Phylogeny inference of the VFTMs
A phylogenetic analysis of the aligned protein sequences showed that the VFTMs of class C GPCRs fell into three major classes: the mGluR class, a second sensing receptor class consisting of the CaSR and the T1R, and a third less related class consisting of two homologous subunits of the GABABR, GB1 and GB2. A distinct group of bacterial PBPs was used to root the tree dendrogram (Figure 2). In order to validate the tree, the ML dendrogram was inferred based from the reduced protein sequences. The results show that the NJ tree and the ML tree had similarly identical phylogenetic topology (see additional file 1). The monophyletic topology of the VFTMs suggests that there is a common originating ancestor for the class C GPCRs. The average sequence identity between GB1/GB2 VFTMs with bacterial PBPs is lower (7.5% and 8.5%, respectively), however, it's medium (30.6%) between GB1 and GB2. These phenomena implied that the VFTMs of GABABR being related to the bacterial PBPs and were distant homologous group of the class C GPCRs.
Type I functional divergence of the VFTMs
In order to determine shifted selective constraints in the VFTMs of class C GPCRs, the coefficients of functional divergence (θ) were calculated and based on pairwise sequence comparisons (Table 1). The results show that all θ values were significantly greater than zero (p < 0.05), supporting the hypothesis of altered selective constraints had occurred in the VFTMs of class C GPCRs. Moreover, the functional branch lengths (b F ) of each VFTM group were estimated according to the functional distance matrix, arbitrarily constraining b F (PBP) = 0 was used to root the scale. The result statistically rejected the null hypothesis of equal functional branch lengths (p < 0.05), which implies that the functional role of the VFTMs was different to their ancestral role. The rejection result statistically provides evidence for functional divergence in the VFTMs of class C GPCRs. In particular, b F (GB2) produced the highest value suggesting that GB2 maintained a larger shifted evolutionary rate since the duplication events.
The three continuous duplication events showed varying effects on shaping the site-specific altered selective constrains of the class C GPCR VFTMs. The result of functional divergence on each duplication event show that the first and second duplication events significantly induced site-specific altered selective constraints to generate the GABABR and mGluR groups, but the third duplication separating the sensing-receptors and the homologous subunits of GABABR group failed to significantly change the site-specific shift of evolutionary rate (Table 2).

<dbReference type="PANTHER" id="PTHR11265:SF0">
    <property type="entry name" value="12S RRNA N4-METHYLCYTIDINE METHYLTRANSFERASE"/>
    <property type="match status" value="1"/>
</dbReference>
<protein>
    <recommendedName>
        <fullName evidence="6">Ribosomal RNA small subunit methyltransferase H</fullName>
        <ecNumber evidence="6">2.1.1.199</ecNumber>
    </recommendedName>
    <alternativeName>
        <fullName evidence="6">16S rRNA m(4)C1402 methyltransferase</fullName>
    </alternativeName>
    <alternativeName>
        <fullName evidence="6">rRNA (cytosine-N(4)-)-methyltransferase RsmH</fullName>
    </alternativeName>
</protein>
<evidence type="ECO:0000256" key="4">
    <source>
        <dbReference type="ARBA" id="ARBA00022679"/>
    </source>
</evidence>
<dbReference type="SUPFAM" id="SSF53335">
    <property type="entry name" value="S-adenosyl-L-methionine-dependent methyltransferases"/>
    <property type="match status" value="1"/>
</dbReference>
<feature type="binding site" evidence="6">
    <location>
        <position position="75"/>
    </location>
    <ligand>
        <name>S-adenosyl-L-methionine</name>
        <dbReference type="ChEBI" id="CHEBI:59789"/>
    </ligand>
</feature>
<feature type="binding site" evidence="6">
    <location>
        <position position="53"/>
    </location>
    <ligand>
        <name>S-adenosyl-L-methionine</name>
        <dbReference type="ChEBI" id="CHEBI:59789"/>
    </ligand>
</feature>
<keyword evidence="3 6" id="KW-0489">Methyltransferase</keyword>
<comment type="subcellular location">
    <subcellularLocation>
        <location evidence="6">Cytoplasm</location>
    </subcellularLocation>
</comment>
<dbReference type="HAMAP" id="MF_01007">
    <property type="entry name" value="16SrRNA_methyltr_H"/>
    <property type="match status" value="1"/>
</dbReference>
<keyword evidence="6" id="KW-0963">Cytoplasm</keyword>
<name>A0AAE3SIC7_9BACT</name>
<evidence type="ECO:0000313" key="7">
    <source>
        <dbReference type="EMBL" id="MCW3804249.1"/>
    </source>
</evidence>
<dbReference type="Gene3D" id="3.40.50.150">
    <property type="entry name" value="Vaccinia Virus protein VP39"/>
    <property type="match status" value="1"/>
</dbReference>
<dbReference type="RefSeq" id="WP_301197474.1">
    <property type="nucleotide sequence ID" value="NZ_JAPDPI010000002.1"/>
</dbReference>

For refining the sites involved in altered functional constrains in the VFTMs, the site-specific profile included 269 sites based on posterior probability (Q k ) was used to identify the critical sites responsible for the functional divergence. The percentage distributions of Q k frequencies showed that mass altered functional constraints existed between the class C GPCR VFTM domains and bacterial PBPs (Figure 3). The ad hoc high probability components (Q k > 0.9) corresponding to the sites with a high probability of contribution to functional divergence were variable between different pairwise comparisons. By comparing mGluR and GB1 with bacterial PBPs, 32 sites (11.9%) were detected, while CaSR, T1R and GB2 had 8 sites (3.0%), 12 sites (4.5%) and 7 sites (2.6%) respectively. Interestingly, comparisons within the class C GPCRs showed that GB2 showed significant change in altered functional constraints, but little difference was observed between the GB1 and GB2 groups (see additional file 2). By comparing with bacterial PBPs, the sites involved in altered functional constraints with Q k > 0.9 were conserved in specific groups and generally determined the structural characteristics of the VFTMs. These sites were extremely variable for each different group but all were located around the ligand-binding pocket (Figure 3). Moreover, there was little variation within a group and variability with bacterial PBPs. Accordingly, all 7 sites with Q k > 0.9 in GB2 were excluded under this criterion. These phenomena imply that GB1 and GB2 possessed dramatically different characteristics for altered functional constraints, with GB1 showing similarity with class C GPCRs, and GB2 showing similarity for bacterial PBPs.
These results suggest that these sites probably played an important role in defining ligand-binding specificity for the VFTMs in class C GPCRs. In contrast, radical amino acid substitutions with very different chemical properties were found at the same positions in bacterial PBPs, thus indicating that altered selective constraints is related to the functional divergence between bacterial PBPs and the VFTMs in class C GPCRs.
The site-specific profiles were used to identify the sites that had functionally diverged after duplication events. The results showed that the majority of sites had undergone shifted rates after the first duplication event, as indicated by the high posterior probabilities. However, a small proportion of sites had undergone shifted rates after the second duplication event, while after the third duplication event there was no effect on shifted rates (Figure 4). These results imply that the first and second duplicate events were mainly responsible for functional divergence and characterizing the different groups, while the third duplicate separated different members within a group as exemplified by the GABABR group and sensing receptors group.
Positive selection in the VFTM-coding DNA sequences